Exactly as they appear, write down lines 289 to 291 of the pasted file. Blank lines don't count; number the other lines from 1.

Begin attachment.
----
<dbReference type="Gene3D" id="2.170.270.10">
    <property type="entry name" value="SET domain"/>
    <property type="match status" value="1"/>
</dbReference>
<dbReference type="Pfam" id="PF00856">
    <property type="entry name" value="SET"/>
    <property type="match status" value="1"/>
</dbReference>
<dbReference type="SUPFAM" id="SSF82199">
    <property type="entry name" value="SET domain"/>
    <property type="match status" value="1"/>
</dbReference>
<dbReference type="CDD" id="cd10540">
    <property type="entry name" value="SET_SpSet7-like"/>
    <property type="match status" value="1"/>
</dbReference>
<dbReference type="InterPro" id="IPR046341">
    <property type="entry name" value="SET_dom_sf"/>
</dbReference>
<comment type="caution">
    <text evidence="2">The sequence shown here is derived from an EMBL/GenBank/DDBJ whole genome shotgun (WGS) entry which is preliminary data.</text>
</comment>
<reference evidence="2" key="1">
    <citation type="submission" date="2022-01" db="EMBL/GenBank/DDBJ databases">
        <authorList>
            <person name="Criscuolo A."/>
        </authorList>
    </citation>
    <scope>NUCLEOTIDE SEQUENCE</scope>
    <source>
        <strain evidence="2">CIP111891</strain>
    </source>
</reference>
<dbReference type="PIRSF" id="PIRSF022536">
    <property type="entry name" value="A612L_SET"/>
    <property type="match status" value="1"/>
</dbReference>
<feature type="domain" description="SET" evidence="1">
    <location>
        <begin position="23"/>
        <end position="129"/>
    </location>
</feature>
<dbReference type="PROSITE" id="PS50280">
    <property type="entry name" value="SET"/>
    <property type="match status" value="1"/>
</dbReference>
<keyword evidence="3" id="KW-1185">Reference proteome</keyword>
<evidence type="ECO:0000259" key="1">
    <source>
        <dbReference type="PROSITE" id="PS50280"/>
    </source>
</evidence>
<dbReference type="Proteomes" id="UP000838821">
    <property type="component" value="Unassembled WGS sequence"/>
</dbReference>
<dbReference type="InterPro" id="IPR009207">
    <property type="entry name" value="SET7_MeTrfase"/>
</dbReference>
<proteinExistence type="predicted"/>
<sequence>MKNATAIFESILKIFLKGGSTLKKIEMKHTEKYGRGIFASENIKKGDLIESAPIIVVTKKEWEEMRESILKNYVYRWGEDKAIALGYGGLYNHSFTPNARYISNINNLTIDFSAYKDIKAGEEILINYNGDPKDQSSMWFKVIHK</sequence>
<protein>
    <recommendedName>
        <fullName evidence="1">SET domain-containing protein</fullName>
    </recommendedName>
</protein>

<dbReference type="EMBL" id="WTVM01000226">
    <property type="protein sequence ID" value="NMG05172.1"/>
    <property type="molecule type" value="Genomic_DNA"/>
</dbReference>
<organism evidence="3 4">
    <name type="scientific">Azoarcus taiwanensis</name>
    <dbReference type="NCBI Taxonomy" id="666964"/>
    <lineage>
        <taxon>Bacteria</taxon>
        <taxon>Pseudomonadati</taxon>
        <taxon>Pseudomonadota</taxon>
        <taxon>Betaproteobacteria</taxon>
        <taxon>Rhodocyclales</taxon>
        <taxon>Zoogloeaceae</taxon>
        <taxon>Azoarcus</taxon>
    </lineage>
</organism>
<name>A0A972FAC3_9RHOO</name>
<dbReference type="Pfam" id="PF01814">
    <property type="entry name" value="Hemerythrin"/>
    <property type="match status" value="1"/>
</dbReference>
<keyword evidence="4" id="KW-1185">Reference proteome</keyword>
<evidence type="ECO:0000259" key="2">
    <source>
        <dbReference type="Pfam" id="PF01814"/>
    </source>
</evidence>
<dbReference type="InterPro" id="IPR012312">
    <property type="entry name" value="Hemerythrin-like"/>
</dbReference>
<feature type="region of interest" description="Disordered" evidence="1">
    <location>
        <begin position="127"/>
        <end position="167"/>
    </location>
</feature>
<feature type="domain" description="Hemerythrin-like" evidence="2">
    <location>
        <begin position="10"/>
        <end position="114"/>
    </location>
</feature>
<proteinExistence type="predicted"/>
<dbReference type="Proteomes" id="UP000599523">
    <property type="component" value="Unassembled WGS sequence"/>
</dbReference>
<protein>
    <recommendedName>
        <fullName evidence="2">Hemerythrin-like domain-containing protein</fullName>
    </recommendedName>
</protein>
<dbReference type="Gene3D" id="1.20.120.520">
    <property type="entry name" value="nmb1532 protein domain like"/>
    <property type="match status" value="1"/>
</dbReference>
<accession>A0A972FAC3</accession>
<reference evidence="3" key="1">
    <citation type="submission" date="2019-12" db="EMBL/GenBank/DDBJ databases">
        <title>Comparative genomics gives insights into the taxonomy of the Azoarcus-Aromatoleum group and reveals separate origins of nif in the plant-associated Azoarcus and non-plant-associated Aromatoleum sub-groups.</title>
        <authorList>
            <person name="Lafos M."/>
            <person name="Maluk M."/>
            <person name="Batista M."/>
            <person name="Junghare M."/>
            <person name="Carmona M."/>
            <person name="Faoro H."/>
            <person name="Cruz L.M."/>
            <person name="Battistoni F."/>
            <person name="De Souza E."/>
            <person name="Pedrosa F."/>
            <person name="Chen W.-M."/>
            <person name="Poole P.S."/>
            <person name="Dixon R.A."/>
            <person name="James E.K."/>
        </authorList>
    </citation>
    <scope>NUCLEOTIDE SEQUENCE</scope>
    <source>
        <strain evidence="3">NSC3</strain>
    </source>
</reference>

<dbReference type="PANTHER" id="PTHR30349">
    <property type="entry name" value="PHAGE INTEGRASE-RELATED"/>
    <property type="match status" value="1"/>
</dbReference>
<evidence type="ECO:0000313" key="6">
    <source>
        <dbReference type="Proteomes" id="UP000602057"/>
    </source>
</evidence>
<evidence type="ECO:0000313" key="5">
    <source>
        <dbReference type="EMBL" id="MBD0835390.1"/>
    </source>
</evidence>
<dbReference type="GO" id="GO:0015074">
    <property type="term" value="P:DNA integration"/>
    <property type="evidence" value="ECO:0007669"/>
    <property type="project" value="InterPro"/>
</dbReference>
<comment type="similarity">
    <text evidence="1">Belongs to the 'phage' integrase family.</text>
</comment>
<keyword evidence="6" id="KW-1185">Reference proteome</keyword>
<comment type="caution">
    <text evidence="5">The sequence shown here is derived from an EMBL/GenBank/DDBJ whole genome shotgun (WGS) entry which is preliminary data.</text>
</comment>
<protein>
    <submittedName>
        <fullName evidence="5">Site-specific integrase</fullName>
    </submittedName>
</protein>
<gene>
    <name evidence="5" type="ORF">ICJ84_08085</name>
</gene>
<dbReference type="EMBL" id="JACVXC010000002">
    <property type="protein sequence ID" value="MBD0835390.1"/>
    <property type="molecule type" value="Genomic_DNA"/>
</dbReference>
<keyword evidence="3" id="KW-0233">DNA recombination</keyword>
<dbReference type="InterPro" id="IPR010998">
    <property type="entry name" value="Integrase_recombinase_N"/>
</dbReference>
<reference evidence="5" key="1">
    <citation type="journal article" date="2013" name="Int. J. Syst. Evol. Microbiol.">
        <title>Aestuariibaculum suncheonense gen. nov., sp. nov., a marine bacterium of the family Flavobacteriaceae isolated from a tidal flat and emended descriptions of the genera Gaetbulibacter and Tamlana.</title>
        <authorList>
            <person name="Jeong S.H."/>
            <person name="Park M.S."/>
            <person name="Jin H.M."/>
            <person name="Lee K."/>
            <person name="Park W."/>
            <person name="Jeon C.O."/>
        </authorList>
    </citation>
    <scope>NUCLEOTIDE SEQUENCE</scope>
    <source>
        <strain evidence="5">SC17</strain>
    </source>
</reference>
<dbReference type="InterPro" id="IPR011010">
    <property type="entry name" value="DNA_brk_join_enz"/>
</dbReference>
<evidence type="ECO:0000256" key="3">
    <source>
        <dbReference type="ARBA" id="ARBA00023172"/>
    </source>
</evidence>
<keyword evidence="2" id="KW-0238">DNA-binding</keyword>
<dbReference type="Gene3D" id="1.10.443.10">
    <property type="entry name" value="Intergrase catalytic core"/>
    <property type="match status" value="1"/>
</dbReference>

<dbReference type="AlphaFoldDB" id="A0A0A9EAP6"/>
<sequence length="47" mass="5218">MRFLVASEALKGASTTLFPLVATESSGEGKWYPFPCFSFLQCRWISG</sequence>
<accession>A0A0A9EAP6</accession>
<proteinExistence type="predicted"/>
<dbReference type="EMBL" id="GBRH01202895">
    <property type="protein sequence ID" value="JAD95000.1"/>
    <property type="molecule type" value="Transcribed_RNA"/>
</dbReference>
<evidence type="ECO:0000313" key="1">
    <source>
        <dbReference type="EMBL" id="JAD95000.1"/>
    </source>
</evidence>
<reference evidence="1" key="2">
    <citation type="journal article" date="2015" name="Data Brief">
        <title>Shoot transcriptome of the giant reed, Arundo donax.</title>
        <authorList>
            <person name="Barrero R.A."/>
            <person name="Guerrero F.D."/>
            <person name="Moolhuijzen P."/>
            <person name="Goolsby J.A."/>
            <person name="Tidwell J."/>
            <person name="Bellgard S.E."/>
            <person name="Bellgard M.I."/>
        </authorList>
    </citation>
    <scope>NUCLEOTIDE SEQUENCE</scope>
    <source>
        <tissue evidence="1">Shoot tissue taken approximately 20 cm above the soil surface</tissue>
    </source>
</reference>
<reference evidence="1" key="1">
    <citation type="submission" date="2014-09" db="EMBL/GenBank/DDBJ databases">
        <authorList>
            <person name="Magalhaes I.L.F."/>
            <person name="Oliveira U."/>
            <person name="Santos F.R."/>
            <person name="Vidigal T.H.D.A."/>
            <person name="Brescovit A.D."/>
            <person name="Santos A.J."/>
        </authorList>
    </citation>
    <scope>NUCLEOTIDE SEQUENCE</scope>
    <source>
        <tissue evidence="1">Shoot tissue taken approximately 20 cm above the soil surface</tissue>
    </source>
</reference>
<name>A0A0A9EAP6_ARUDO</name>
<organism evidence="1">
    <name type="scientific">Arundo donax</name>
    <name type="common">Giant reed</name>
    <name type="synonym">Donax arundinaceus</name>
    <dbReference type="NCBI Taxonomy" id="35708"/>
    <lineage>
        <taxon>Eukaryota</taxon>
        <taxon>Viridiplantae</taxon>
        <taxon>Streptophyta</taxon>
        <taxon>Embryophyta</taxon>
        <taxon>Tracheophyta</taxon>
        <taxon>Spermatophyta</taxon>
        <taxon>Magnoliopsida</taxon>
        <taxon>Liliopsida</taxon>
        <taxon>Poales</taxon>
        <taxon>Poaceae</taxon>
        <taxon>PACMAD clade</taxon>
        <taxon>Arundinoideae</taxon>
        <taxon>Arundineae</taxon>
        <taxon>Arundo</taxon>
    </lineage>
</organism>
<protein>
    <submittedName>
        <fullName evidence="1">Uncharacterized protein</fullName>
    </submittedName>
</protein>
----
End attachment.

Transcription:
    </lineage>
</organism>
<protein>